Columbia Strike

The guest author of this post is Blake Stricklin. He is a lecturer at the University of Houston – Victoria and the author of ‘American Paraliterature and Other Theories to Hijack Communication’.

In April 1968 students at Columbia University overtook the campus. Members from Columbia’s Student Afro-Society (SAS), Students for a Democratic Society (SDS), and other activists occupied Hamilton Hall and Low Library to demand that the university’s administration end their ties with the Institute for Defense Analysis and halt construction of a segregated gym in Morningside Park. During the occupation, students imagined a new curriculum of “liberation classes.” Yet a month later, the NYPD would end the student protest with violent force.

In a 2020 letter to Columbia president Lee Bollinger, Mobilized African Diaspora (MAD), a coalition of Black students at the university, wrote: “We have been writing and signing and protesting for over 50 years.” One can hear echoes of the 1968 protests when MAD explain how Columbia “destroyed much of the once majority Black neighborhood of West Harlem” with the construction of its Manhattanville campus. In its community, Columbia acts more like a landlord with dreams of building the “new urban campus of the 21st century.” Yet as MAD make clear in their letter to Bollinger, “urban” for Columbia means displacing “thousands of Black and Latinx West Harlem residents.” And as with any institution interested in real-estate development, there is a resolve to protect their private property. In his “Report from Occupied Territory,” James Baldwin observes that the police exist to keep the Black community in “[their] place and to protect

You can read MAD’s demand letter to President Lee C. Bollinger in full at

white business interests […] they have no other function.” While MAD admit that Columbia does not have any public contract with the city police, they note in their letter to Bollinger that those who head Columbia Public Safety are “multi-decade veterans of the New York Police Department.”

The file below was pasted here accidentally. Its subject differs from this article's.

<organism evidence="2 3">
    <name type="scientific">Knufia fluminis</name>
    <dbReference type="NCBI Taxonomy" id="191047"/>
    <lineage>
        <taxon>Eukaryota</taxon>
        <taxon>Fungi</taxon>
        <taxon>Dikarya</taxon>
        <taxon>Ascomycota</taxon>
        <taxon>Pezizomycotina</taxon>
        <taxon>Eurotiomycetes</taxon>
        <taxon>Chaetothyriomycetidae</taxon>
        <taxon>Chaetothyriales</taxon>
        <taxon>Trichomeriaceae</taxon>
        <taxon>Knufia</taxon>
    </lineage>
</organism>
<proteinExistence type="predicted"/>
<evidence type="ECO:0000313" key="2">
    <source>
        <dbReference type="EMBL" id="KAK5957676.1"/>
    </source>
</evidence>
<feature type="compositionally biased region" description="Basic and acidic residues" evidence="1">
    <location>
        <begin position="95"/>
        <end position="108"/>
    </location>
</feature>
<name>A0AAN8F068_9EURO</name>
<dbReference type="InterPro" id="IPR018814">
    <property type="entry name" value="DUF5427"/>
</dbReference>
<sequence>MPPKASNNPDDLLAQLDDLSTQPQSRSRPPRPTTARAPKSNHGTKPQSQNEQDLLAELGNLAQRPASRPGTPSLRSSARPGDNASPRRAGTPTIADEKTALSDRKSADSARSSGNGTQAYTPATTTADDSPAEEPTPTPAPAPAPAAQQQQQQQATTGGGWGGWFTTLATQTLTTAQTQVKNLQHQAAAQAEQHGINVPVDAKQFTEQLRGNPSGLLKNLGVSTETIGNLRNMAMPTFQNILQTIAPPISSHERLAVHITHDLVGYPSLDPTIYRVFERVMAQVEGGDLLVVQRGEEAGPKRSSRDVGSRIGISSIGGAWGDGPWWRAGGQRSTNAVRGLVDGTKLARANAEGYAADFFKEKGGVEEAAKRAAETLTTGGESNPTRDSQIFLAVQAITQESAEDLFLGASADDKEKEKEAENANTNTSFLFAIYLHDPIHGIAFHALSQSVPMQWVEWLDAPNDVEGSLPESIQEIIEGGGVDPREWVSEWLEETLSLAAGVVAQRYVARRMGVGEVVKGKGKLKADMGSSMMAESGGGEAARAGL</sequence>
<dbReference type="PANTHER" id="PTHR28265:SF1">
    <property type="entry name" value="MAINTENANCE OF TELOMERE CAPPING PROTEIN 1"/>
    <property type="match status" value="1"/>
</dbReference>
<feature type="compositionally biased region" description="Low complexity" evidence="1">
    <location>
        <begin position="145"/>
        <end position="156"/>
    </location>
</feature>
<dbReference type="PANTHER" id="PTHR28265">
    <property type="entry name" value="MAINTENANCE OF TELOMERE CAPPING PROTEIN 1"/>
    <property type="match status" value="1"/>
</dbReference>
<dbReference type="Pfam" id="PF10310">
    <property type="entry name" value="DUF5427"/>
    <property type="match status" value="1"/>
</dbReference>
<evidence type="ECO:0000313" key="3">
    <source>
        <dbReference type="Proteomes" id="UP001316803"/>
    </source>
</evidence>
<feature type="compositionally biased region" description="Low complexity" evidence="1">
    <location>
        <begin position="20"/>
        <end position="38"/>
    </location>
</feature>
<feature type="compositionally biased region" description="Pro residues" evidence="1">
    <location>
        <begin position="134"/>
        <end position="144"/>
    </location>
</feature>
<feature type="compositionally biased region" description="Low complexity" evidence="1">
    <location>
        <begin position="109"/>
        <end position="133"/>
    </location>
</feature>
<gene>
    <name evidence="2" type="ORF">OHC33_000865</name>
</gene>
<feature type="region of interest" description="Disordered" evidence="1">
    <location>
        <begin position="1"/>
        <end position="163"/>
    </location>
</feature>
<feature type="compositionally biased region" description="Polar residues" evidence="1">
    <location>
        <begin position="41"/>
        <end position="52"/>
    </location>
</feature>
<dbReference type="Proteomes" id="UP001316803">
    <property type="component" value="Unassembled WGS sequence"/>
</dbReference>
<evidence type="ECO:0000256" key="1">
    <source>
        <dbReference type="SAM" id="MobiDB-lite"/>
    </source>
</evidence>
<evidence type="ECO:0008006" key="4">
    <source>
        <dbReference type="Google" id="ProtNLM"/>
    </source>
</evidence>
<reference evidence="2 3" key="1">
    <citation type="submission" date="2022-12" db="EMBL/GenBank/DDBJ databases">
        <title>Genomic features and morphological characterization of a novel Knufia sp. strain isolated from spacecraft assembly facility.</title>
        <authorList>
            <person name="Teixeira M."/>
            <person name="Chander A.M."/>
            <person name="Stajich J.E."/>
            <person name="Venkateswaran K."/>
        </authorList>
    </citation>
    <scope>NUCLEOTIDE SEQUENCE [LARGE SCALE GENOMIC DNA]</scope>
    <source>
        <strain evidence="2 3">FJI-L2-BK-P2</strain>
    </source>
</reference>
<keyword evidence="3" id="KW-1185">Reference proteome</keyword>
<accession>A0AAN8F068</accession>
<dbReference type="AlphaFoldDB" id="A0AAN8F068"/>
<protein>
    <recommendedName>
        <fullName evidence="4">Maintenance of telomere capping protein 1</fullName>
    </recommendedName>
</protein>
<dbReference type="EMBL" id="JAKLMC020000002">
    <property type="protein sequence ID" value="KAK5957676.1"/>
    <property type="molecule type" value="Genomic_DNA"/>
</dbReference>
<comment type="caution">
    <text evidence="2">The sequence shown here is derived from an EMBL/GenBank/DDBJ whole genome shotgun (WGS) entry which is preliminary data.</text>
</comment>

With MAD, Columbia’s Young Democratic Socialists of America (YDSA) demand that the university end its expansion in West Harlem and defund Public Safety. In a separate letter to the university’s administrators, Columbia YDSA find that the “administration’s unilateral decision-making process has perpetuated the existence of these injustices in [their] community despite possessing ample resources to confront them with structural solutions.” In addition to an $11 billion endowment, one of these resources for Columbia comes from increased student tuition. But as Columbia YDSA state in their letter, the university must reduce the cost of tuition and increase financial aid by at least 10 percent. If the administration failed to listen to their demands, YDSA and over 2,000 students were prepared to withhold tuition. Since the tuition strike started in early 2021, Columbia has charged students over $157 thousand in late fees.

With their billion dollar endowments, Ivy Leagues like Columbia are invested in reproducing a world their striking students want to dismantle. As one student occupier in a documentary on the 1968 Columbia revolt remembers, the faculty “could not see beyond the occupation of the building toward something that could be better.” We might ask if this vision includes abolishing the Ivy League and other “elite” institutions of higher education entirely.

Yet what about universities that are not flush with cash from billion dollar endowments? Even before the pandemic, talks of a crisis in public higher-ed had become cliché. But as Fred Moten and Stefano Harney write in “The Academic Speed-Up,” a “crisis might prove a good way to explain the Sixties and Seventies,” where many professors “were unable to overcome the structural changes in capitalism that were once let loose in the Seventies and policed into regularity in our own time.” The austerity politics now commonly accepted and enacted by government officials and administrators takes us back to a different New York University. The City University of New York (CUNY) once offered tuition-free classes to all students. Yet in 1975, New York City was on the verge of bankruptcy. Gerald Ford infamously told city officials asking for federal assistance to drop dead. Despite protests from faculty and students, CUNY relented to pressure to charge tuition in order to receive funding. As Kim Phillips-Fein writes in Fear City, “the arrival of tuition at CUNY seemed to be in keeping with national trends toward much more expensive college bills that would soon set higher education apart as the province of the elite.”

1968-1975-2021. These dates suggest a continuity of protest against anti-Black violence, austerity and forced precarity. Those who are striking at their universities and workplaces now are imagining something beyond the limited imaginations of their institutions.

James Baldwin, “A Report from Occupied Territory,” first published in The Nation (1966). Accessed on April 16 2021

You can read the Colubmia YDSA demand letter at

Columbia Revolt is a 1968 documentary on the student protests directed by the Newsreel collective.

Fred Moten and Stefano Harney, “The Academic Speed-Up.” Workplace: An Electronic Journal, November 1999, 2.2. Accessed on April 12 2021

Kim Phillips-Fein, Fear City: New York’s Fiscal Crisis and the Rise of Austerity Politics (New York: Picador, 2017), 255.